On Sustainability, Love Stories, Humor, and Difficult Truths
December 19, 2018 § 14 Comments
by Lesley Heiser
“Now listen to me. This is a love letter…
This is writing whose wage no one wants to pay”
~ Nicole Walker
Not long ago, I made my first appearance at an AWP Conference. Arriving in the gray, I felt cold, tired, excited, amazed at the cost, guilty about flying a thousand miles, and shy.
Like everyone else, I wanted to bump into fabulous writers, introduce myself to strangers, inveigle myself into editors’ lines of sight and converse with them, and sit in marvelous audiences. All of this I did.
On the afternoon of my last day there, I sank into a seat at the back for a panel whose title I think was “Literature and the End of the World.” I sat somewhat fearful. This seemed like a morbid end to three exciting days, yet what could be more compelling?
I somehow expected a deluge of facts. I may have expected a deluge of emotion. But my notes from most of the panel consist only of this: we have to write about the environment extremely well, as well as we write about anything else or better; we have to bring the full range of our emotions to writing about the environment and not our stances of sentimentality, moralism, or didacticism; we can aspire to connect and engage, even to warm and inspire.
If that had been all I learned, it would have been enough.
But the last presenter on the panel—I was also there for him. He happened to be the person I’d fallen for when I was in college. It had been so long ago–more than half our lifetimes. He saw me in the back, approached me, and opened his arms, and all of a sudden I felt as though I remembered all of it. Then he went back and sat behind the table.
As it turned out, his particular topic was a bit more edgy than that of his co-presenters: he talked about the strengths of humor-writing on the environment including on environmental degradation and loss and our possible doom. Twain had been funny about the stuff he wrote about, my friend reminded us. Thoreau was also pretty comical. Humor could precipitate the sympathy of the reader or listener. When it landed, it invited people in.
From that point of mutual openness anything could happen including the good and really good things that we need to have happen like conservation, innovation, reduced consumption, and other forms of caring for the environment—this was my friend’s implicit point. Also funny writing can make for great art, unlike preaching. The audience really responded to his focus on reaching the reader in a humble, intimate, enlivening way. He was talking about something that I hadn’t expected, something that was paradoxical, but it wasn’t cavalier.
Somewhere I’d read something he’d written that was similarly paradoxical and, listening to him, I remembered: it was about the actual and potential beauty of some forms of natural destruction. A desert is beautiful even as it grows larger. A riverbed gives us striking patterns when the water is gone. Pollution makes the sunset more vivid to the human eye and more memorable to the human heart.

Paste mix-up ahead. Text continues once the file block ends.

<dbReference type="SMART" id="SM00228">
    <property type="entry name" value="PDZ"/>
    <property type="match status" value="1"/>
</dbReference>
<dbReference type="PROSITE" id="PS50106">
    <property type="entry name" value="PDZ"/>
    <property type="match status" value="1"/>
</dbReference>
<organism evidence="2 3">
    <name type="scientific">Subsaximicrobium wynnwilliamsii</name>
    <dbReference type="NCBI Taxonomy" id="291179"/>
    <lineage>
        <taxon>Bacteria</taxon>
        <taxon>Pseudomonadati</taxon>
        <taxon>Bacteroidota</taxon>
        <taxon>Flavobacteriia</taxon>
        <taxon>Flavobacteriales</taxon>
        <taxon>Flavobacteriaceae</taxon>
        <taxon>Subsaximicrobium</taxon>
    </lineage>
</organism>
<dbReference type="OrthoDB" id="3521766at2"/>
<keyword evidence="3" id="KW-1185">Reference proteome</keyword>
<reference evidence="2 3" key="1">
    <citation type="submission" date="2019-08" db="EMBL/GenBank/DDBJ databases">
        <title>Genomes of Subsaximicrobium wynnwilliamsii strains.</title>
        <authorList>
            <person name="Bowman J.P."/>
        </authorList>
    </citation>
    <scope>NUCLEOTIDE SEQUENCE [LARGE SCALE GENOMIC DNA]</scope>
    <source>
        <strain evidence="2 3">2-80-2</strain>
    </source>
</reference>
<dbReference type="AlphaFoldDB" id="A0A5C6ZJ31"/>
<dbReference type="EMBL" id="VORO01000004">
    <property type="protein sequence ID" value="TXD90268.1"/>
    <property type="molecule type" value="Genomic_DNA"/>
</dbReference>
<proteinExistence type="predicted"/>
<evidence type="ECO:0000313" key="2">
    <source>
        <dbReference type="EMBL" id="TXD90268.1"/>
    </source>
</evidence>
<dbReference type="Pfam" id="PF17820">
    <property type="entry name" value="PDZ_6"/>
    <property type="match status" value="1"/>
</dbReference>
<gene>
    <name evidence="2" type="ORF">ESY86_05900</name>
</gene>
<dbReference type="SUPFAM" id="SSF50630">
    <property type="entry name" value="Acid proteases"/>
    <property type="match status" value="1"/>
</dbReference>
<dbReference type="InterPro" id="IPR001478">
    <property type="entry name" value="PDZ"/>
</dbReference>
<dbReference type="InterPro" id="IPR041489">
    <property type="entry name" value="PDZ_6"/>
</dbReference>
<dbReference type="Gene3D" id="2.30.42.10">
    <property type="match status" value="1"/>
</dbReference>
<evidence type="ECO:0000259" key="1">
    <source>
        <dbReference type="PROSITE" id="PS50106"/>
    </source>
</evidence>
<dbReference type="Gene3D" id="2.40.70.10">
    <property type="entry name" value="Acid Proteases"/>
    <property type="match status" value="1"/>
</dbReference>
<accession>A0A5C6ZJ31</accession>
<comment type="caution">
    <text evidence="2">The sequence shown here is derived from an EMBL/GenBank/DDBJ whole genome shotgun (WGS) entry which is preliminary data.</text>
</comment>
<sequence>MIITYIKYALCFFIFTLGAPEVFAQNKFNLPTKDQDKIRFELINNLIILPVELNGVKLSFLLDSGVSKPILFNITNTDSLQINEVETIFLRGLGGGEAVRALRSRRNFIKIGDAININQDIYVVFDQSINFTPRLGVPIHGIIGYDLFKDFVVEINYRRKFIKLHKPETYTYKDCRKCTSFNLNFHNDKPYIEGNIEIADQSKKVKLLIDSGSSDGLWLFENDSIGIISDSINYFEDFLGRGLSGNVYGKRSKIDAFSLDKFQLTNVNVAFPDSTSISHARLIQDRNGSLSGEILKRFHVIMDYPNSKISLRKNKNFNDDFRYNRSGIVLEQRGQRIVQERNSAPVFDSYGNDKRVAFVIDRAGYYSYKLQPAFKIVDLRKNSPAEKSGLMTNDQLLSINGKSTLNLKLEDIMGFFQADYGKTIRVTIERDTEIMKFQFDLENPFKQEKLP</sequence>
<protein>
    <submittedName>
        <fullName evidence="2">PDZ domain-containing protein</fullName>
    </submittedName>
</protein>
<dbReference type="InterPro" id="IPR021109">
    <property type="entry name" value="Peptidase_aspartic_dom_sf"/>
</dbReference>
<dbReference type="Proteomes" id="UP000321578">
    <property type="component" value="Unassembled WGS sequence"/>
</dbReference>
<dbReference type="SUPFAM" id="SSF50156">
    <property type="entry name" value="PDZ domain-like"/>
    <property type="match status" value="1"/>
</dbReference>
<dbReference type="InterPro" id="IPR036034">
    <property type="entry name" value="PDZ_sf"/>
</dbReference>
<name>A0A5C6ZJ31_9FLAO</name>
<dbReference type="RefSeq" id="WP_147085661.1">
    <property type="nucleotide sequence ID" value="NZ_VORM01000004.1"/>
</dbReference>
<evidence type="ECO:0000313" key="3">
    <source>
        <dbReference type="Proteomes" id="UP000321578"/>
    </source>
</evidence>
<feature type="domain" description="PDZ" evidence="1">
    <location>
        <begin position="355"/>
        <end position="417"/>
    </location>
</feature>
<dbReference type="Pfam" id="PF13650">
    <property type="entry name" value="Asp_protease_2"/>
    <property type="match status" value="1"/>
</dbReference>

These are difficult thoughts or they are difficult truths yet even if they are truths, we can hold them somewhat lightly or we can hold them in different ways at different times.
Sustainability: A Love Story by Nicole Walker
For me, Nicole Walker’s new book takes off from what I learned in 2016 and goes in myriad directions in a coherent, beautiful way. It’s got plenty of humor, yes, but also other modalities from awe to rage to deep commitment to laugh-out-loud moments of admitted craziness to arduous moments of depression and of course to love. I’m pretty sure it’s not a book about the environment or its looming destruction. Rather it’s a beautifully crafted, enter-anywhere, narrative and lyric poetic manifestation of one person’s engagement with the environment and with the all-too-apparent ruination in the right-now.
In terms of art, the book for me is an installation whose spaces I can enter in my own undisciplined way, recalling my own loves and dreams, losses and nightmares.
It’s a diary whose narrator struggles to protect her home and family from worsening fires, considers a family friend’s suicide, raises bright and wonderful children, consumes cheese, meat, oil, clothes, and a lot of other stuff, pollutes and throws out and otherwise gives up, tends her marriage which is also an environment, and finds ways to start over every day.
It’s a map, a normal fallen person’s rendering of her way forward and not the idealized and didactic written tracks of an environmental saint. As such, this book invites me in as no perfect book could do to create my own full and fuller and yet more full way of engagement, my own personal, love-centered, quirky, broken, and therefore sustainable-for-me path of thinking and doing in order to save something, even the world, despite my own depression and enormous imperfection or because of them, as I can, and in my own corner.
Finally, the author says her new book is a love letter written first and foremost to her husband Erik.
Love: A Sustainability Story
Love Is a Battlefield
Love Is All You Need
Coda: First Reformed, starring Ethan Hawke, 2018
Synopsis: “The pastor of a small church in upstate New York spirals out of control after a soul-shaking encounter with an unstable environmental activist and his pregnant wife.”
I watched this movie last night. It’s on the Amazon channel and elsewhere. The New York Times just called it one of the ten best movies of the year. It’s grim for a long time on the environment and on the prospect of renewal and on human prospects but it has a very strong, vivid arc. For me the value came from watching it through until the end. Twenty-four hours later, I’m still amazed.
Lesley Heiser is a Maine writer whose work appears in Boulevard, Puerto del Sol, Ms., Taproot, The Rumpus, Stirring, and elsewhere. She has a lot of hope.